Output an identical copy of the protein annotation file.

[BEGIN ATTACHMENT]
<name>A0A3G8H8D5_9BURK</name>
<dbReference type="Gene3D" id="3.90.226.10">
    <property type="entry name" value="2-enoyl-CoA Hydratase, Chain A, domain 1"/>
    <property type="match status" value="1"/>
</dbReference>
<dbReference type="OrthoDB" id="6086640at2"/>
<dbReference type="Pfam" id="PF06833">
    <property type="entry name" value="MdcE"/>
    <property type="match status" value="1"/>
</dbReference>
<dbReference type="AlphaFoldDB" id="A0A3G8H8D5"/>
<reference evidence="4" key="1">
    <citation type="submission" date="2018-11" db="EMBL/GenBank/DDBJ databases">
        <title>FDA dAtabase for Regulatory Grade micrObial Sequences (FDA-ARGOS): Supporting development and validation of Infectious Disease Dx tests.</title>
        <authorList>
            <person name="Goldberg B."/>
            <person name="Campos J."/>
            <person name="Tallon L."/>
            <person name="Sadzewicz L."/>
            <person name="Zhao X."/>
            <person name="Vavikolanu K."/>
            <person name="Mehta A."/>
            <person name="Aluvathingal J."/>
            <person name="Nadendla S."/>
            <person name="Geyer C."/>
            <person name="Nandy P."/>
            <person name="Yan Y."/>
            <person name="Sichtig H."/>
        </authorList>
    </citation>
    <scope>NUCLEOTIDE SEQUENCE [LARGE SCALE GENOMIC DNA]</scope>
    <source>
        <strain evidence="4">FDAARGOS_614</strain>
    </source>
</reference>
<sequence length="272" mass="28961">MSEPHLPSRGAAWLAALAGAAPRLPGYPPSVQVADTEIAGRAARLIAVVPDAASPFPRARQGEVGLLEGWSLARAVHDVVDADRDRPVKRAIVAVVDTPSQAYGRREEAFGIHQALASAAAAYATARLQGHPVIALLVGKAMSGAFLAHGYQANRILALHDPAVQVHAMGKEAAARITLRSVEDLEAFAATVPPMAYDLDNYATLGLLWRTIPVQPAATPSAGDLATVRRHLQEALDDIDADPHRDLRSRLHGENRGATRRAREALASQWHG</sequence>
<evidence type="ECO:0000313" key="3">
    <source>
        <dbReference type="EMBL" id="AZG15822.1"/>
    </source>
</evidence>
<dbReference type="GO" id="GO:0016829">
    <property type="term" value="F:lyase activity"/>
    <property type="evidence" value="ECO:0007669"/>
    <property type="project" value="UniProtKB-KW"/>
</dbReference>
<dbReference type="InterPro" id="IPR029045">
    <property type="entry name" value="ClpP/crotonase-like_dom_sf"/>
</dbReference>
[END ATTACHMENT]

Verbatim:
<name>A0A3G8H8D5_9BURK</name>
<dbReference type="Gene3D" id="3.90.226.10">
    <property type="entry name" value="2-enoyl-CoA Hydratase, Chain A, domain 1"/>
    <property type="match status" value="1"/>
</dbReference>
<dbReference type="OrthoDB" id="6086640at2"/>
<dbReference type="Pfam" id="PF06833">
    <property type="entry name" value="MdcE"/>
    <property type="match status" value="1"/>
</dbReference>
<dbReference type="AlphaFoldDB" id="A0A3G8H8D5"/>
<reference evidence="4" key="1">
    <citation type="submission" date="2018-11" db="EMBL/GenBank/DDBJ databases">
        <title>FDA dAtabase for Regulatory Grade micrObial Sequences (FDA-ARGOS): Supporting development and validation of Infectious Disease Dx tests.</title>
        <authorList>
            <person name="Goldberg B."/>
            <person name="Campos J."/>
            <person name="Tallon L."/>
            <person name="Sadzewicz L."/>
            <person name="Zhao X."/>
            <person name="Vavikolanu K."/>
            <person name="Mehta A."/>
            <person name="Aluvathingal J."/>
            <person name="Nadendla S."/>
            <person name="Geyer C."/>
            <person name="Nandy P."/>
            <person name="Yan Y."/>
            <person name="Sichtig H."/>
        </authorList>
    </citation>
    <scope>NUCLEOTIDE SEQUENCE [LARGE SCALE GENOMIC DNA]</scope>
    <source>
        <strain evidence="4">FDAARGOS_614</strain>
    </source>
</reference>
<sequence length="272" mass="28961">MSEPHLPSRGAAWLAALAGAAPRLPGYPPSVQVADTEIAGRAARLIAVVPDAASPFPRARQGEVGLLEGWSLARAVHDVVDADRDRPVKRAIVAVVDTPSQAYGRREEAFGIHQALASAAAAYATARLQGHPVIALLVGKAMSGAFLAHGYQANRILALHDPAVQVHAMGKEAAARITLRSVEDLEAFAATVPPMAYDLDNYATLGLLWRTIPVQPAATPSAGDLATVRRHLQEALDDIDADPHRDLRSRLHGENRGATRRAREALASQWHG</sequence>
<evidence type="ECO:0000313" key="3">
    <source>
        <dbReference type="EMBL" id="AZG15822.1"/>
    </source>
</evidence>
<dbReference type="GO" id="GO:0016829">
    <property type="term" value="F:lyase activity"/>
    <property type="evidence" value="ECO:0007669"/>
    <property type="project" value="UniProtKB-KW"/>
</dbReference>
<dbReference type="InterPro" id="IPR029045">
    <property type="entry name" value="ClpP/crotonase-like_dom_sf"/>
</dbReference>